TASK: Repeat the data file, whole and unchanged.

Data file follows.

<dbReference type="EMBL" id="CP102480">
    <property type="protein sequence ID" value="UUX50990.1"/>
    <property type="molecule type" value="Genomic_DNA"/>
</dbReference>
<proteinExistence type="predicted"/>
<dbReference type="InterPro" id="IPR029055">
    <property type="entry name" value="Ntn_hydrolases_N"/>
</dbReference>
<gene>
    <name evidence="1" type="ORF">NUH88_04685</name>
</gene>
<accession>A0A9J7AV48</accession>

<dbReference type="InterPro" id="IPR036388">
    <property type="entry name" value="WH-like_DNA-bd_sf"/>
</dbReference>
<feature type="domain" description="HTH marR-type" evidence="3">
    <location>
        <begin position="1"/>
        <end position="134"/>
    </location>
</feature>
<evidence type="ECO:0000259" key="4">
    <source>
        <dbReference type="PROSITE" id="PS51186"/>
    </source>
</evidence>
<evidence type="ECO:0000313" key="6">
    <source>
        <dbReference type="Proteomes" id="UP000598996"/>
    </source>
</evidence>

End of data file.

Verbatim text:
<dbReference type="EMBL" id="CP102480">
    <property type="protein sequence ID" value="UUX50990.1"/>
    <property type="molecule type" value="Genomic_DNA"/>
</dbReference>
<proteinExistence type="predicted"/>
<dbReference type="InterPro" id="IPR029055">
    <property type="entry name" value="Ntn_hydrolases_N"/>
</dbReference>
<gene>
    <name evidence="1" type="ORF">NUH88_04685</name>
</gene>
<accession>A0A9J7AV48</accession>

<dbReference type="InterPro" id="IPR036388">
    <property type="entry name" value="WH-like_DNA-bd_sf"/>
</dbReference>
<feature type="domain" description="HTH marR-type" evidence="3">
    <location>
        <begin position="1"/>
        <end position="134"/>
    </location>
</feature>
<evidence type="ECO:0000259" key="4">
    <source>
        <dbReference type="PROSITE" id="PS51186"/>
    </source>
</evidence>
<evidence type="ECO:0000313" key="6">
    <source>
        <dbReference type="Proteomes" id="UP000598996"/>
    </source>
</evidence>